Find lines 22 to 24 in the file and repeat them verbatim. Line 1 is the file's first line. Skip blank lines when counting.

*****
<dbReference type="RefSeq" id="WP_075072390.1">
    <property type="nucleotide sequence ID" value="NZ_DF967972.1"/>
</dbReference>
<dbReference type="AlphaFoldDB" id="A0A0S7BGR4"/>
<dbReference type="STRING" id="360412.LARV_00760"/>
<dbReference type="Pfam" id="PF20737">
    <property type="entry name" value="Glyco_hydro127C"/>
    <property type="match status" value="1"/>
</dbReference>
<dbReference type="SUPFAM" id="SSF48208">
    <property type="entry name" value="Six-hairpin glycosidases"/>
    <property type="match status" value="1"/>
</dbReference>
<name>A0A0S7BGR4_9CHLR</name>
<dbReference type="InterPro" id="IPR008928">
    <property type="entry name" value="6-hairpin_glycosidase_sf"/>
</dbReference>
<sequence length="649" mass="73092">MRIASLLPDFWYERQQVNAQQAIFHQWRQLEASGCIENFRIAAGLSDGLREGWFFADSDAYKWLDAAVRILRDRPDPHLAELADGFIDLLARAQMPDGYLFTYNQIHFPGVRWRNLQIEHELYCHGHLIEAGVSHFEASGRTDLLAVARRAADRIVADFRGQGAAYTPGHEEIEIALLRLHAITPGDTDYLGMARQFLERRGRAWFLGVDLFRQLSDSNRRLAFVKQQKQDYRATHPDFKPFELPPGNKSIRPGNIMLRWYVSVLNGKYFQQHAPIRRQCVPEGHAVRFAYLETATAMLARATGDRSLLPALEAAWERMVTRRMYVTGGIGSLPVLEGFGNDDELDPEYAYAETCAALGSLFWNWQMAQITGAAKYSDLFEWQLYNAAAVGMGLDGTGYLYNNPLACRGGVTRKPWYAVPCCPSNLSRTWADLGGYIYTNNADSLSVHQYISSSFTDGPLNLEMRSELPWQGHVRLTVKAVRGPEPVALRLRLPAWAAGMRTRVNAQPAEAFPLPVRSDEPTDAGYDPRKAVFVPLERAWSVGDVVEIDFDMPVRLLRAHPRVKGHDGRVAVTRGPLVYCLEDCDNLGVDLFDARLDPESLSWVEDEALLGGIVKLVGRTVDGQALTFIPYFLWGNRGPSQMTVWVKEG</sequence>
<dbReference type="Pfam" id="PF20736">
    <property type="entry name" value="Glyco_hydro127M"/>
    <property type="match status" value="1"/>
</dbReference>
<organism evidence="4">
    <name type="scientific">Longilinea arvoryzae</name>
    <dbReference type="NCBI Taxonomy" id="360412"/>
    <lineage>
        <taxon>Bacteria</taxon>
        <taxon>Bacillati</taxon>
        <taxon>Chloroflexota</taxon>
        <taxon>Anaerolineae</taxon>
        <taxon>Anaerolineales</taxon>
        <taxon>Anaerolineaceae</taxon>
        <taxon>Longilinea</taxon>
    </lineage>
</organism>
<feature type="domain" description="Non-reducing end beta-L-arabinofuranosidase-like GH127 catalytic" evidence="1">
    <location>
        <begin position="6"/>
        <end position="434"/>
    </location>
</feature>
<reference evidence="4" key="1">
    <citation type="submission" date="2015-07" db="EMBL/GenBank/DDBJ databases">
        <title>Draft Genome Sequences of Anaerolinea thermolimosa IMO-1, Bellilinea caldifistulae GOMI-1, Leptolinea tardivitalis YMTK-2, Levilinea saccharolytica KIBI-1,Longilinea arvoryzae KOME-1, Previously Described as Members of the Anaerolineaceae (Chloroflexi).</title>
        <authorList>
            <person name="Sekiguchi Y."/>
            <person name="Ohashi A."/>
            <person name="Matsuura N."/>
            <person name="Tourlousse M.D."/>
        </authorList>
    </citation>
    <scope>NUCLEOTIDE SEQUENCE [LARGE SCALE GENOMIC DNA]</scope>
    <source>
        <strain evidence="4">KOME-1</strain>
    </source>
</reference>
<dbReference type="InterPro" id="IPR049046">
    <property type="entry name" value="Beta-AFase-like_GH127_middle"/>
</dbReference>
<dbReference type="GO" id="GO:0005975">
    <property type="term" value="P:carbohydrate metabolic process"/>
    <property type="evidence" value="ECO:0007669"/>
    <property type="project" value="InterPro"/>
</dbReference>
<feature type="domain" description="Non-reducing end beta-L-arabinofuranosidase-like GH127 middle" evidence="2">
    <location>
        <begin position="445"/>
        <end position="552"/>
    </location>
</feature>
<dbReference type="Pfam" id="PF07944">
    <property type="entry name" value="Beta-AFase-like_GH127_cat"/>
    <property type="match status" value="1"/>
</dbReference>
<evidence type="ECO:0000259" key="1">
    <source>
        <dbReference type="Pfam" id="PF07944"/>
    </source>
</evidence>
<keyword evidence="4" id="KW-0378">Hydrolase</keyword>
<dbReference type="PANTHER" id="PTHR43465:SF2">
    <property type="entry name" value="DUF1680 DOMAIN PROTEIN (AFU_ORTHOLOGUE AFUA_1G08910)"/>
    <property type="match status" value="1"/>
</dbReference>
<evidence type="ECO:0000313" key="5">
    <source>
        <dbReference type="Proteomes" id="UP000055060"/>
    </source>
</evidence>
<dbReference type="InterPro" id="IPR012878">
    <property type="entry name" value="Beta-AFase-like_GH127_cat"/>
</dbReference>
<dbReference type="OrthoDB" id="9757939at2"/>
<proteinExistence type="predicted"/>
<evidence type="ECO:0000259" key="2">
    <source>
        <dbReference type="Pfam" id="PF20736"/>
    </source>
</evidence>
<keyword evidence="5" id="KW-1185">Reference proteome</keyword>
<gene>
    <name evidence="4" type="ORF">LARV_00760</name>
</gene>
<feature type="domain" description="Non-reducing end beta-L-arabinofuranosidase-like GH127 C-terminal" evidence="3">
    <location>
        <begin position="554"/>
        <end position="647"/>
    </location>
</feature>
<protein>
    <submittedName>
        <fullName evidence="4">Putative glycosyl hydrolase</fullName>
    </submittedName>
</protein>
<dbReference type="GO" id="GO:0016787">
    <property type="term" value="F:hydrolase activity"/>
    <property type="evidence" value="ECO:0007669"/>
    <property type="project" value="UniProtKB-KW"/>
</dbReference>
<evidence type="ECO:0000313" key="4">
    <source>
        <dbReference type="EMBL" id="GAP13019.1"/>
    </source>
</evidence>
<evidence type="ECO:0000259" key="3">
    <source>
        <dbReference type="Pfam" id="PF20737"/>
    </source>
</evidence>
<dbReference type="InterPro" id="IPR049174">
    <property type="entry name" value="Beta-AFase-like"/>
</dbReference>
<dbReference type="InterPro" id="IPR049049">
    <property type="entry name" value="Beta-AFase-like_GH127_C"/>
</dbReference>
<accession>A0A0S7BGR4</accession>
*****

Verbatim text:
</dbReference>
<organism evidence="4">
    <name type="scientific">Longilinea arvoryzae</name>